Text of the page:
Snowmobilers: Brush Up on Rules, Trail Maps Before Snow Arrives
Posted: 12/20/2011

Winter is officially here Wednesday and for the snowmobilers, all that is lacking for them to hit the trails is, well, snow.

Before the inevitable flakes fall, snowmobilers are encouraged to brush up on the rules, have their machines tuned up and to make sure their registrations are current.
 
“One of the most important rules snowmobilers can follow is to stay on marked trails,” said Rhonda Fowler, snowmobile education coordinator for the Iowa Department of Natural Resources. “Once they leave the trail, they could be trespassing on private property. With snowmobiles, the evidence is pretty obvious 

Winter is officially here Wednesday and for the snowmobilers, all that is lacking for them to hit the trails is, well, snow.
Before the inevitable flakes fall, snowmobilers are encouraged to brush up on the rules, have their machines tuned up and to make sure their registrations are current.
“One of the most important rules snowmobilers can follow is to stay on marked trails,” said Rhonda Fowler, snowmobile education coordinator for the Iowa Department of Natural Resources. “Once they leave the trail, they could be trespassing on private property and with snowmobiles, the evidence is pretty obvious ― they leave tracks everywhere they go. Trespassing on private property is the number one way to lose trails and we want to keep as many trails open as we can.”

Iowa has 5,000 miles of trails, mostly north of Hwy. 20. Fowler said most of the trails are marked and maintained by local clubs.
 
“Local clubs are good resources for trail and local ordinance information and are major sponsors for education courses,” she said.
 
Riders age 12 through 17 are required to successfully complete a certified education course.  Most of the hands-on courses take place in November and December. In cooperation with a certifying vendor, the DNR offers an online course for youth age 12 and older. There is a vendor fee of $34.95 for the six-hour online course that includes the certification and card.
 
Iowa has an agreement with neighboring states that allows recognition of approved safety certification courses.
 
Snowmobilers should check with their city and county for local ordinances for operating a snowmobile in town. One common misconception is that snowmobiles are allowed on any and all public land, which is not the case.
 
“Only a few public areas are open to snowmobiles,” she said. “If snowmobiles are allowed on public land, there will be signs posted.”

One major concern for DNR conservation officers is chasing and harassing wildlife with motorized vehicles, such as a snowmobile. While these may be isolated incidents, the impact is great and the violators are subject to prosecution.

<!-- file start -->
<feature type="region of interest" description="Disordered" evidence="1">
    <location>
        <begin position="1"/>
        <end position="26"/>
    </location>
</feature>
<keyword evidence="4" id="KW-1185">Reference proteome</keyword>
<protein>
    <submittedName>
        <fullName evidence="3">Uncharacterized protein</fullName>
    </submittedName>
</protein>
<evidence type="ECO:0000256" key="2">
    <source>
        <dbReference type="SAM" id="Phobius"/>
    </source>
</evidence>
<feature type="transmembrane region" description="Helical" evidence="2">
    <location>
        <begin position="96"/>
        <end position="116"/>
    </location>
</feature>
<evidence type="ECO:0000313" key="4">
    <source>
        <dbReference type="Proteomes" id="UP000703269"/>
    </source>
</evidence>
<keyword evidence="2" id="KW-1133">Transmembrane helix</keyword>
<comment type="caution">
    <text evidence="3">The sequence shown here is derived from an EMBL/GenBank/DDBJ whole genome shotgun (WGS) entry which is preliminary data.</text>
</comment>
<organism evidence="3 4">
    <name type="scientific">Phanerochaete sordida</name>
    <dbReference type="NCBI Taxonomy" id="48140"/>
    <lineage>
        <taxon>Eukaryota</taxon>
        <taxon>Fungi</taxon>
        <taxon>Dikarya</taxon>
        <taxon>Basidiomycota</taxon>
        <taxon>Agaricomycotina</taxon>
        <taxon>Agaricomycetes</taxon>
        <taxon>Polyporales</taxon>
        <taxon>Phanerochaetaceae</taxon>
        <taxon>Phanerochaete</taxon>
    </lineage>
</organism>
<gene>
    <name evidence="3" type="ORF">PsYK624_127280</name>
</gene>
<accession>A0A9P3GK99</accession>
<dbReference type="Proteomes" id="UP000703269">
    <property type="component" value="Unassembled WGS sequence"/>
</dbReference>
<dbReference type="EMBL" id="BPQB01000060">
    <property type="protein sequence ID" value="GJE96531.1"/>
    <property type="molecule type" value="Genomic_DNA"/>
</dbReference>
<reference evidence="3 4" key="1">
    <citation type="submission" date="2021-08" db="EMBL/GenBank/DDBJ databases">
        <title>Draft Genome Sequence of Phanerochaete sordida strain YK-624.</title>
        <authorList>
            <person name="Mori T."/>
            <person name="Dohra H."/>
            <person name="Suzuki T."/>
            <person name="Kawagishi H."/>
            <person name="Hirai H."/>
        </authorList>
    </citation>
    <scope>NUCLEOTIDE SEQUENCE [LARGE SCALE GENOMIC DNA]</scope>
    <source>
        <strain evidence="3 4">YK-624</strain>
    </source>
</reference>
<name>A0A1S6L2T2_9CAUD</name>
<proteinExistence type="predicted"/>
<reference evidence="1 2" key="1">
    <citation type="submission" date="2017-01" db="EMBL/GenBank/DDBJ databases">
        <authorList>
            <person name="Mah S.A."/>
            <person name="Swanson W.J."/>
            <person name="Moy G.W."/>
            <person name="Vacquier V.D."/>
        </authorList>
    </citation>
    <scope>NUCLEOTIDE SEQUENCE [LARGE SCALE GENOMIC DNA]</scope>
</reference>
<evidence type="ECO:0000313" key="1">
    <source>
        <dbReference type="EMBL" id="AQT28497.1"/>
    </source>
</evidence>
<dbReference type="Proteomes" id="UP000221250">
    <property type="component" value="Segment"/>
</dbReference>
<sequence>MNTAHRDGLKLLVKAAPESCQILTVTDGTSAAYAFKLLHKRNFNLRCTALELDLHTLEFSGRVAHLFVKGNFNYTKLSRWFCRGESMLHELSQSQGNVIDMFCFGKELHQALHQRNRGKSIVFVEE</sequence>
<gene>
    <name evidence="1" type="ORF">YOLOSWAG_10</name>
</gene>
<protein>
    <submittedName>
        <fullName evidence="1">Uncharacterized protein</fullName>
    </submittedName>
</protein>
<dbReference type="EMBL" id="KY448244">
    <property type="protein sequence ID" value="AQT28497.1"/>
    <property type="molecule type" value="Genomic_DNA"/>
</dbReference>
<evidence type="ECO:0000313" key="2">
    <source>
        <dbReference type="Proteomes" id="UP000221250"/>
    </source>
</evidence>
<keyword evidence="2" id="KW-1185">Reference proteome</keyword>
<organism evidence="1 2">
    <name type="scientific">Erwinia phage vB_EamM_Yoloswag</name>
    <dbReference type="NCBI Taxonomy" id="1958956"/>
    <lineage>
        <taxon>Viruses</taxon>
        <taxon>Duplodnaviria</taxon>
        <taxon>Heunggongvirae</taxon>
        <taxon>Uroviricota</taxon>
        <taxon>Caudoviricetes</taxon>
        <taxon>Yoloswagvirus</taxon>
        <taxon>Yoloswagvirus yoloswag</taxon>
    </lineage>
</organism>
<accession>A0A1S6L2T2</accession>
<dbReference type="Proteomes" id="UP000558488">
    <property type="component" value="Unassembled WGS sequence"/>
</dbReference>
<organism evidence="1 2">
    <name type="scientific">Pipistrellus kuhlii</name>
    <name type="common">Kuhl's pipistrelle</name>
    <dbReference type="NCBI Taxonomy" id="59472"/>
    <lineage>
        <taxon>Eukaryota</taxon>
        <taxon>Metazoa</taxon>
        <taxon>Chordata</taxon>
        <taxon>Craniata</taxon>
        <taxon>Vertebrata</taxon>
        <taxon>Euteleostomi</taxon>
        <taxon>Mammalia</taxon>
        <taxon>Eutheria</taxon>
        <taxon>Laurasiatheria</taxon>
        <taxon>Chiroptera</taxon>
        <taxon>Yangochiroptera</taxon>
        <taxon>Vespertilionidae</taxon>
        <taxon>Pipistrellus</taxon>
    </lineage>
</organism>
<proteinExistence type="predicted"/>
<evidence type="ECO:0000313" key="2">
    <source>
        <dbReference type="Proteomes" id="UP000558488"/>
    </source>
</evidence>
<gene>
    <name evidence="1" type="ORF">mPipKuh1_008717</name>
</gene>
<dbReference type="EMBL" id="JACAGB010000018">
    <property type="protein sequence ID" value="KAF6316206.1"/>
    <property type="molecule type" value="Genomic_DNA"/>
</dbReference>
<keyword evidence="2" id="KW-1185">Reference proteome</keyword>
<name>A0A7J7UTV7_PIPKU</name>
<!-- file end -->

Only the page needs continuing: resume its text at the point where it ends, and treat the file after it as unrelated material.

There are 29,000 snowmobiles registered in Iowa.

Safety Check List
• Wear proper gear for the conditions - boots, a snowmobile suit, helmet, gloves and layered clothing
• Don’t ride alone
• Tell someone where you are going and when you will return
• Carry a basic tool kit and know how to use it
• Carry a cell phone
• Do not use alcohol or drugs before or during the ride
• Make sure the sled is in proper working condition
• At night, slow down and do not over-drive your headlights

Riding on Ice
• Ice is not uniform on any body of water. Be sure to have at a minimum at least five inches of good, clear ice before operating a snowmobile [six inches or more if on a river]
• If riding on a lake, be aware if it has an aeration system and plan to avoid riding in the area
• Watch for ice anglers
• River ice is 15 percent weaker than lake ice because the moving water hinders ice growth

Online Resources
http://www.iowadnr.gov/Recreation/Snowmobiles.aspx
Regulations, safety videos, etc.

http://www.iowasnowmobiler.com/
The state snowmobile association website with links to local clubs and to trail maps.

Operator Guidelines
• Under Age 12 must be accompanied by an responsible person who is at least 18 years of age and who possesses a valid driver’s license or a snowmobile education certificate

• Age 12 to 15 must have a valid snowmobile education certificate to operate a snowmobile and must be under the direct supervision of a parent, guardian, or another adult authorized by the parent or guardian who is experienced in snowmobile operation and possesses a valid driver’s license or a snowmobile education certificate

• Age 16 to 17 must have a valid snowmobile education certificate in their possession

• Age 18 and older may operate without an education certificate unless the individual’s privilege to operate a motor vehicle has been suspended, barred or revoked

For more information contact David Downing, Off-highway Vehicle Program Manger, Iowa Department of Natural Resources, 515-238-3564.